How did European explorers, missionaries, colonial officials, and scholars view South Asia? What did South Asian self-representations look like? Ulrike Stark, Anna Seastrand, and Ian Desai curated Envisioning South Asia: Texts, Scholarship, Legacies with these questions of representation and identity in mind.
“We started off with two basic ideas,” said Stark, Professor and Chair of the Department of South Asian Languages and Civilizations. “One was to feature some of the highlights of the South Asia related resources housed in the Library; the other was a project of institutional history, a reflection on our intellectual legacy.”
Harper-Schmidt Fellows Seastrand and Desai worked with Stark to capture scholarly and popular imaginations of South Asia through a variety of artifacts: novels, paintings, maps, palm-leaf manuscripts, and more. Seastrand praised the diversity and richness of Regenstein’s collection and said their research “felt something like an endlessly gratifying treasure hunt.”
The curators discovered some surprises along the way. “I was thrilled to find not only richly illustrated manuscripts and loose folios dating from the 15th to the 19th centuries,” said Seastrand, “but also so-called ‘folk’ and ‘tribal’ paintings, which are so visually arresting. I particularly fell in love with the enormous painted scroll, phad, which is used in storytelling.”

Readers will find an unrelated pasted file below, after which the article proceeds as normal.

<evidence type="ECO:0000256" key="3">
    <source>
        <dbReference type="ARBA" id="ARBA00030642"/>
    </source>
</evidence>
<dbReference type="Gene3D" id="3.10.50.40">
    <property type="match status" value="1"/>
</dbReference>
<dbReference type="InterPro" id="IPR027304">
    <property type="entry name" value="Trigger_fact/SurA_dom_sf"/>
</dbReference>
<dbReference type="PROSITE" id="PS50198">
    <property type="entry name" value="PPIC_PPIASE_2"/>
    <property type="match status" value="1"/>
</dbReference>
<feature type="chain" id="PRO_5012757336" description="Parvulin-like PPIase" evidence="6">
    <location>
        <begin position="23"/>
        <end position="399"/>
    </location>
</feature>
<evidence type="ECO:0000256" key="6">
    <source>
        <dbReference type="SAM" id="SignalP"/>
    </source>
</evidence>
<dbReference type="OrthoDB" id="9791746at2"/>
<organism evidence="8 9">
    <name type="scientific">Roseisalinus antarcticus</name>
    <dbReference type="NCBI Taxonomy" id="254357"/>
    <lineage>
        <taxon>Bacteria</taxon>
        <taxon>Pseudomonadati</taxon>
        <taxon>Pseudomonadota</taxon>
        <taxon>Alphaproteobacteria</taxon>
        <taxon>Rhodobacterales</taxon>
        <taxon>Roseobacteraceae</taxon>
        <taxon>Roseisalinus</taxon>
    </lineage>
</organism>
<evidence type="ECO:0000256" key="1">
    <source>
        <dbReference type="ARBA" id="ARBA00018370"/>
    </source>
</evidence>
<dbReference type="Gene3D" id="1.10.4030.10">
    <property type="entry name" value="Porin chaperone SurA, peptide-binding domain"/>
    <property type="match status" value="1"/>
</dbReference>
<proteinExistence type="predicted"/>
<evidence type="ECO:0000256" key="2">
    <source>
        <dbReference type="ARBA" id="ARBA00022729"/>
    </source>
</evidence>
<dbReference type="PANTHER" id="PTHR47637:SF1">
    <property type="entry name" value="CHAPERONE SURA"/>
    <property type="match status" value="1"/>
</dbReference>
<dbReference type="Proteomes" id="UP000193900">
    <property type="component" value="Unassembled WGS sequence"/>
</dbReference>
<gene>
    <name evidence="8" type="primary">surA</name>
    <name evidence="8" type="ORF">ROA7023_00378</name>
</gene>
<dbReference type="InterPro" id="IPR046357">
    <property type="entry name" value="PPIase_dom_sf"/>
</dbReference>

"Working with Anna and Ulrike to curate this exhibition was an education in itself, providing consistent opportunities for insight into the treasures of our library collections, the wisdom of my co-curators on the broadest variety of subjects, and the power of scholarly collaboration at this University," Desai added.
This year marks both the 50th anniversary of the Department of South Asian Languages and Civilizations and the 60th anniversary of the Committee on Southern Asian Studies. “This is an extraordinary year for South Asian Studies,” Stark remarked. “I can think of no better way and place to launch our anniversary celebrations and showcase Chicago’s outstanding tradition of scholarship than this exhibit in the Regenstein Library.”
Envisioning South Asia: Texts, Scholarship, Legacies will be on view from January 11 to March 18, 2016 at the Special Collections Research Center Gallery. An online version of the exhibit is also available.